I was on safari in Africa and it was pouring rain and it was hot. It was tough and it was beautiful and it all started in Nairobi.
Departure 8.15 in the morning. The safari vehicle was waiting for me with Paul the driver and Alex the cook. Alex was tired. He had worked a lot and fell a sleep as soon as the vehicle started to move. We headed towards the Masai Mara through the suburb Muthaiga to get onto the road to Mai Maihiu, a more scenic road than the A104 they said. I’m actually not sure if the road was more scenic. For my feeling it took longer than the highway and it was probably not such a good idea, because it was already a long drive to the Mara. Anyway we took this road and it was a good road, built by Italians after the war. After Mai Maihiu the road was really bad. I guess lots of traffic to the Mara from Matatus, safari mini vans up to trucks and 4x4s like us. It was hot, dusty and bumpy. The road went through dry land. Every now and then a settlement or market and some animals, most of them cattle, little wildlife.
We reached Narok after a three hours drive and had a break at a gas station. Narok is a busy town and it seemed that everybody took a break there to get ready for the Mara. Lots of mini vans with tourist, having a last or first (depends where you come from) bathroom stop, a drink and a snack. A good business for the inventive, friendly and persistent vendors. The gas station was fine, except that there was no gas. So, Paul went off to get some somewhere else and we hit the road again.
The tar road stopped shortly after Narok and from there it was a bumpy dirt road to one of the gates. After an hour and a half we entered the Mara through the Sekenani Gate and it was like a miracle. It was dry land until the gate and from there it was green with plenty of wildlife. It almost felt like entering a zoo, like the animals know they are supposed to be there, because it’s the famous Masai Mara with lots of wildlife. It made immediately everything worthwhile, just to be there with the animals. Another 40 minutes drive brought us to another gate, the Talek Gate where we pitched camp just outside the gate at the Crocodile Campsite. This was after a 6 hours drive, including the stop in Narok and we drove just 245 km. The campsite was next to the river Talek and a bit further was the Masai shopping center. We choose a nice spot and two Masai came to help setting up the tents, which was nice, I guess for all of us. Alex the cook was very strict with the kitchen stuff. Nobody was allowed to touch it and he set up his kitchen in a secure cabana, which has the function of a kitchen. Secure means for the food. The animals can’t get to it and that makes the life of the cook much easier. The facilities where ok. Simple but tap-water, shower, a sink and dry toilets. And my tent looked good as well. A light dome tent with enough space for me and my equipment. So, everything looked good and I was ready for a small snack and off on the game drive.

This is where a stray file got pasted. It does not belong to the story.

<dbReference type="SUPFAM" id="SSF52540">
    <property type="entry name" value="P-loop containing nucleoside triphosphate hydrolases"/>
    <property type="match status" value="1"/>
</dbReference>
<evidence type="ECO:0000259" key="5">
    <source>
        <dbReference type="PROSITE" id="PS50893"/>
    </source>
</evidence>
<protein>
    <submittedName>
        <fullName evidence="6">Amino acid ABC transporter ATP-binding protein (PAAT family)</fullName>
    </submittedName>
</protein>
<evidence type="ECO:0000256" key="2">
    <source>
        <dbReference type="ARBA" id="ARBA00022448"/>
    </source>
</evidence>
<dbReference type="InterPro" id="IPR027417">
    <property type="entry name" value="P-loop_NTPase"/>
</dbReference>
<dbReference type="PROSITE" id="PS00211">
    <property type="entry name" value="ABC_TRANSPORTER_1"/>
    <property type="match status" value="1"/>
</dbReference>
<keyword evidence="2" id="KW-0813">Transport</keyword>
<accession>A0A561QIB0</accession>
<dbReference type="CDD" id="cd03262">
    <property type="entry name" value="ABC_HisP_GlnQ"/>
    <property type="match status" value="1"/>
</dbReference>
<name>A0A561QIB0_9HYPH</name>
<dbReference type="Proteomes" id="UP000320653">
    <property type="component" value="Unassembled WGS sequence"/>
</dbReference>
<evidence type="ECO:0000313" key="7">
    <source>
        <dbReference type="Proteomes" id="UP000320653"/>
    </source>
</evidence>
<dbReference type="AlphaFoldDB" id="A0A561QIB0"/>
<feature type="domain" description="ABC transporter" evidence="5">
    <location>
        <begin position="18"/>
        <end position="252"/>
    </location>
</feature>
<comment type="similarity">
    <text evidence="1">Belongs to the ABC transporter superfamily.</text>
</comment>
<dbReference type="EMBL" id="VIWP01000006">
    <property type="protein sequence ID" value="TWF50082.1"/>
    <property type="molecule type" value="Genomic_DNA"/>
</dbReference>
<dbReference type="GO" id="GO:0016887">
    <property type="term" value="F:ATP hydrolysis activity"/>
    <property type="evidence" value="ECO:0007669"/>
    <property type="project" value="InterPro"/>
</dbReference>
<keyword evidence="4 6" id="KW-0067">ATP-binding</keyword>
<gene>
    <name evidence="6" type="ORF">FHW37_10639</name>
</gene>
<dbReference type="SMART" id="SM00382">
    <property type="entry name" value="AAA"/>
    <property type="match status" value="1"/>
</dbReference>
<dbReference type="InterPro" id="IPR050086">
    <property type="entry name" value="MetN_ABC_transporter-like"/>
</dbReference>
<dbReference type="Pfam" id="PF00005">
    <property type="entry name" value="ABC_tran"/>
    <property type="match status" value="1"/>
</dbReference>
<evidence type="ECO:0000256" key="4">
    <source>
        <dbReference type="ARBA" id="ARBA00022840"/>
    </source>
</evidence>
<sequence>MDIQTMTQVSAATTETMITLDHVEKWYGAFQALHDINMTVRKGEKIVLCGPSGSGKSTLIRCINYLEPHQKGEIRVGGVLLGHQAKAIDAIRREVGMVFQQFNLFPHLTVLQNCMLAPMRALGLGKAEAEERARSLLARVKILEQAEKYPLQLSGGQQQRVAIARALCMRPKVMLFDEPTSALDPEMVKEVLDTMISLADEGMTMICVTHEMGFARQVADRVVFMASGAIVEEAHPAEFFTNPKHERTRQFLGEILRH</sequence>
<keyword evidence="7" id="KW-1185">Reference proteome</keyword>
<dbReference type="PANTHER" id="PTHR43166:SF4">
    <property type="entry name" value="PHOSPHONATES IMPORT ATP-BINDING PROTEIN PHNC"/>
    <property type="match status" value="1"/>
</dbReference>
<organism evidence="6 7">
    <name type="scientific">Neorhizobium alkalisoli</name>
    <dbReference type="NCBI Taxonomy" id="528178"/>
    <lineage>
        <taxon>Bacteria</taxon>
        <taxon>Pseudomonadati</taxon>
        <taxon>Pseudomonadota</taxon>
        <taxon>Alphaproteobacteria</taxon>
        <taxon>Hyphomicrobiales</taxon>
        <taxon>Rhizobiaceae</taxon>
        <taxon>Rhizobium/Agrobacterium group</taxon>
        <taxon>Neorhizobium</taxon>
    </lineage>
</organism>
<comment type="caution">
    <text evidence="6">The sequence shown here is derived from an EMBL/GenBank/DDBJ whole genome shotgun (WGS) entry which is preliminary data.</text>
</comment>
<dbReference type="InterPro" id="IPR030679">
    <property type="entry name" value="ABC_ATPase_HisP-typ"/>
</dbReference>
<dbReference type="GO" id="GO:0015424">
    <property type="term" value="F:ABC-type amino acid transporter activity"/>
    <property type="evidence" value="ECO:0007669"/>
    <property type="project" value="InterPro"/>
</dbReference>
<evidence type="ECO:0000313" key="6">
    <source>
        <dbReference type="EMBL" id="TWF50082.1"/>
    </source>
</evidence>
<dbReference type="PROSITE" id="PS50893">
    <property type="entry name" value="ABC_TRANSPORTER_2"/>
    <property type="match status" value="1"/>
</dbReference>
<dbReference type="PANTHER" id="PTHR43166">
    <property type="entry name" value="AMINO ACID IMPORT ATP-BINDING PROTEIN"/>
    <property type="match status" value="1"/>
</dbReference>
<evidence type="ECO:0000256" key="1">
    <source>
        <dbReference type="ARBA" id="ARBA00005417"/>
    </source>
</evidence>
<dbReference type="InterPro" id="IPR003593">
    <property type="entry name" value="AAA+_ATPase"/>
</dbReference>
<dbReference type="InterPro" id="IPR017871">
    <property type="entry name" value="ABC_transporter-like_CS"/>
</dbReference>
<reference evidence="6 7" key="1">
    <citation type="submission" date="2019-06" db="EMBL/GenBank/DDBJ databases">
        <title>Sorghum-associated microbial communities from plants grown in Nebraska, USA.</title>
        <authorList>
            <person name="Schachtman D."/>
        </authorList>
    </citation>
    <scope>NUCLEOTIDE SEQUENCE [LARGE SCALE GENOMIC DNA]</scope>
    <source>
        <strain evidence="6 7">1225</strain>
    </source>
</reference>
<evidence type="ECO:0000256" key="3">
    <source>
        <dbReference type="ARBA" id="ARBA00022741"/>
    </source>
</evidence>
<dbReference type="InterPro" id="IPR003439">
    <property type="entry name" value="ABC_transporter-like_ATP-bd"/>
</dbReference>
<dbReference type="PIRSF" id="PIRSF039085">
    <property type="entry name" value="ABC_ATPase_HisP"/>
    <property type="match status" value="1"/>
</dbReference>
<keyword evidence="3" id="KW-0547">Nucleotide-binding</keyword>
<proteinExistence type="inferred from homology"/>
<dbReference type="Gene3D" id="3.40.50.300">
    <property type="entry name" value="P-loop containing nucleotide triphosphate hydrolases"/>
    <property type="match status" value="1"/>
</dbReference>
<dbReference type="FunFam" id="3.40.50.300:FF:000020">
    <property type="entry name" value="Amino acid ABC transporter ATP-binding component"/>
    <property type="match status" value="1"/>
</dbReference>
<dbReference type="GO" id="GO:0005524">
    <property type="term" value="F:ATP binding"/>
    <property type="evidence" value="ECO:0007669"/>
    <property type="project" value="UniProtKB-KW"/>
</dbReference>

We drove for 15 minutes and there was a leopard in a tree and we drove another ten minutes and there was a pride of lions and a cheetah with three cubs. This is unbelievable. Three big cats in one game drive just around the corner from the camp. But that’s also a result of the Mara of the cell phones and because it’s so crowded with vehicles. The Mara is quite flat and open and when you see more than seven vehicles looking at something you know it’s a cat sighting. If there are no vehicles in sight, just call other drivers and they’ll tell you. I was struggling with that a lot. On one hand you see really lot’s of animals and on the other hand it’s a disaster with all the vehicles on the cat sightings. About fourteen vehicles fighting for the best spot making a game drive a competition and stressful event for all, the drivers, the guests and the most for the animals. There are rules, some kind of, but it seems a sport to get around them. It annoyed me a lot that I had to spend so much energy on anger about vehicles blocking a sighting forever, driving through the picture and getting so close to the animals that they almost drive over their tail. It started raining, or no actually it was bucketing. Great to see and lovely shots of wet cheetah cubs playing with mum. And I was worried about the tents.
When we got back to the camp the rain had stopped and unfortunately there was reason for worry. My tent was leaking. It came through the stitches where bottom and top were stitched together and it was all around. The nice tent became smaller. Luggage and mattress in the middle and toilet paper around as a safety belt to soak up the rain. I told Paul and Alex about the leaking and Paul had the same in his tent. We would call the office in Nairobi the next morning to ask for flysheets to cover the tents and the fridge was also not working, so this was on the list too. The dinner was delicious and I had an early night. A leopard was calling next to my tent. I thought, yes, that’s what I’m here for. Wonderful.
… to be continued …
Ute Sonnenberg for www.rohoyachui.com